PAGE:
Early in August, I was the Chief Guest for the prize giving function of a Declamation contest.
A declamation competition is founded on the principle that certain famous words have left a definite mark on the world, perhaps even changed the course of history. An aberration was surely the Jasmine Revolution that took place a few months earlier in Tunisia, when disaffected people got together on Facebook. I mused that many uprisings and great events were stimulated by the eloquent words of charismatic persons who unified a crowd with a sense of purpose.
The great speeches of the world have arisen in many a different context. We may not immediately think of them as great speeches, but the words of spiritual leaders have defined their followers beliefs for all ages to come.
Rousing words have affected war outcomes by instilling the fighting spirit. I recall the words of that famous woman monarch, Queen Elizabeth I who spoke to English troops in the face of the invading Spanish Armada-” I know I have but the body of but a weak and feeble woman, but I have the heart and stomach of a king, and a king of England too. ” By the time of the II World war, battles were waged not just with weaponry but also across the radio waves as contests of eloquence between leaders of opposing nations. Winston Churchill’s words which stirred the patriotic spirit to unlikely victory were among those performed that day.
The Indian nation owes a debt to the powerful words that were spoken during The Indian freedom movement which mobilized the masses against British rule, whether those of Gandhi setting out the unusual principles of non-co-operation and civil disobedience or the fiery words of Subhash Chandra Bose- ” Give me blood and I will give you freedom.” The mellow words of Jawaharlal Nehru’s famous tryst with destiny speech forever spell out the lofty ideals of a new nation.
Struggles for political equality everywhere have also known their inspiring moments, notably Martin Luther King’s famous “I have a dream” oration that would arouse the hopes of a racially oppressed minority in America.
I reflected that some of the world’s great speeches are not those about war, but about peace and reconciliation after conflicts, such as those given during acceptance of Nobel Peace Prizes . These speeches are noteworthy because they go beyond the interests of a particular nation or group and address themselves to all humanity.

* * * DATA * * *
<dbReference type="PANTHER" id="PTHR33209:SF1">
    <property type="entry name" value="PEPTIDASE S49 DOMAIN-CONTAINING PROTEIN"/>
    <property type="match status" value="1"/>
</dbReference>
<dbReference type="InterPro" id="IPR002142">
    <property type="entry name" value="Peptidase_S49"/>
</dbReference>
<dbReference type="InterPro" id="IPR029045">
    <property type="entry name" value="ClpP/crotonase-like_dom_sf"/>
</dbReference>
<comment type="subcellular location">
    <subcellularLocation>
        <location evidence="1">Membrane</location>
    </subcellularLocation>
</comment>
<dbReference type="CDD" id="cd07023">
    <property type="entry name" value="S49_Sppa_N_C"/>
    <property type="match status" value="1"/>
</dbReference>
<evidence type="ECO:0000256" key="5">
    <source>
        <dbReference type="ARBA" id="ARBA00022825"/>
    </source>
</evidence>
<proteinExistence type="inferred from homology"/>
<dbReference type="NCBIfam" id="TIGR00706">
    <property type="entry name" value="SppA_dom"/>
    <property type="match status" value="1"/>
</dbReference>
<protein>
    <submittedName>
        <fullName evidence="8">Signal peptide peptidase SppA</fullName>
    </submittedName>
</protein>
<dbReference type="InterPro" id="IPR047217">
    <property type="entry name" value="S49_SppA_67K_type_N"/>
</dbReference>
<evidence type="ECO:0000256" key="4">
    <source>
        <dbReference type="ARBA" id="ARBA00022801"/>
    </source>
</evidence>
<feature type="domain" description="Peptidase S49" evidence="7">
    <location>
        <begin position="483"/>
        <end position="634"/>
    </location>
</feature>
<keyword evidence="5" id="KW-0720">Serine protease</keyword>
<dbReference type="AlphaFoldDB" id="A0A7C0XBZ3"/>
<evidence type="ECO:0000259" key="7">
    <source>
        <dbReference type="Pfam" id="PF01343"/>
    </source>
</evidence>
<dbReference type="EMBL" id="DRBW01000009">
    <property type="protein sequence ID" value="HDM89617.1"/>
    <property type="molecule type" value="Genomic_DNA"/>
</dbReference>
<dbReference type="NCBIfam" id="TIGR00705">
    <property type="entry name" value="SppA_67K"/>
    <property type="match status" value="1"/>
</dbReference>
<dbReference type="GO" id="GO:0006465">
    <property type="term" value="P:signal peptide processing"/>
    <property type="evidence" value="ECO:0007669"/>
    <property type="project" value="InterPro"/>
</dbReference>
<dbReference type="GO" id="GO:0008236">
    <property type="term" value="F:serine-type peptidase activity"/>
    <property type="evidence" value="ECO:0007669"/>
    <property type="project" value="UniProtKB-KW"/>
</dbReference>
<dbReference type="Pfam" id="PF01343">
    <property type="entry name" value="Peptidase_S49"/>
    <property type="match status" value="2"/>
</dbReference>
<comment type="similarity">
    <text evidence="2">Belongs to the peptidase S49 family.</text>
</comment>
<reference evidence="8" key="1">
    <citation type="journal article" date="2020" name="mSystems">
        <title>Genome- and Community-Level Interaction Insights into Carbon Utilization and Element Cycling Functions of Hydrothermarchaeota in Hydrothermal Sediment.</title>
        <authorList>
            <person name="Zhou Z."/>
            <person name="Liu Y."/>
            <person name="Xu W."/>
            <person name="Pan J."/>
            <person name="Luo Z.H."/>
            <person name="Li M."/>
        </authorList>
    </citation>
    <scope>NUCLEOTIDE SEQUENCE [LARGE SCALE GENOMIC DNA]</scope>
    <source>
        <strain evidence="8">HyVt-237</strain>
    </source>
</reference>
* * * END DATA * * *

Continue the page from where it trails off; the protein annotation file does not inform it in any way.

I pronounced on what would make a declamation contest a real learning exercise. A contestant need not worry about the quality content because that is given. The premium is on perfect memory and expressiveness to do justice to the great content, but these elements must be backed by holistic understanding. Knowing the context of the words promotes the right mood of expressiveness. Secondly, as much as great words move people to great things, equally there have been those disturbing moments when cunning demagogues have manipulated mobs and unleashed destructive forces. Understanding the context brings out the distinction between what sounds good for competitive purposes, and what in the end is truly meaningful.
There should be appreciation of the value systems involved in a speech, such as democracy and human rights, or qualities like courage and determination and compassion so that they can be upheld and strengthened. Great speechs of the world have already proved impactful- their clarity of thought and conviction of purpose have eternal messages and enduring lessons. It would be a worthwhile exercise to analyse the structure of great speeches for their central ideas, their use of language etc so that it furnishes actual training ground for future leaders by expanding the thought process.
I thought each of the young performers enjoyed a unique opportunity- to stand in the shoes of a famous leader and relive a rousing moment from history. It might be beyond each and everyone of us to shake up the world as these famous words have done. Nevertheless life gives us opportunities to make a difference with words on different occasions- to celebrate a special moment, to offer comfort, to speak up for what we believe in , to convey significant ideas and values, to offer ourselves for responsibility, to promote, encourage and inspire.
At each such opportunity, the thoughts shared should be our uniquely personal ones, appropriate to the situation. It is however possible to be guided by the spirit of great speeches that continue to exert influence on the thought process of humanity.
– GISELLE MEHTA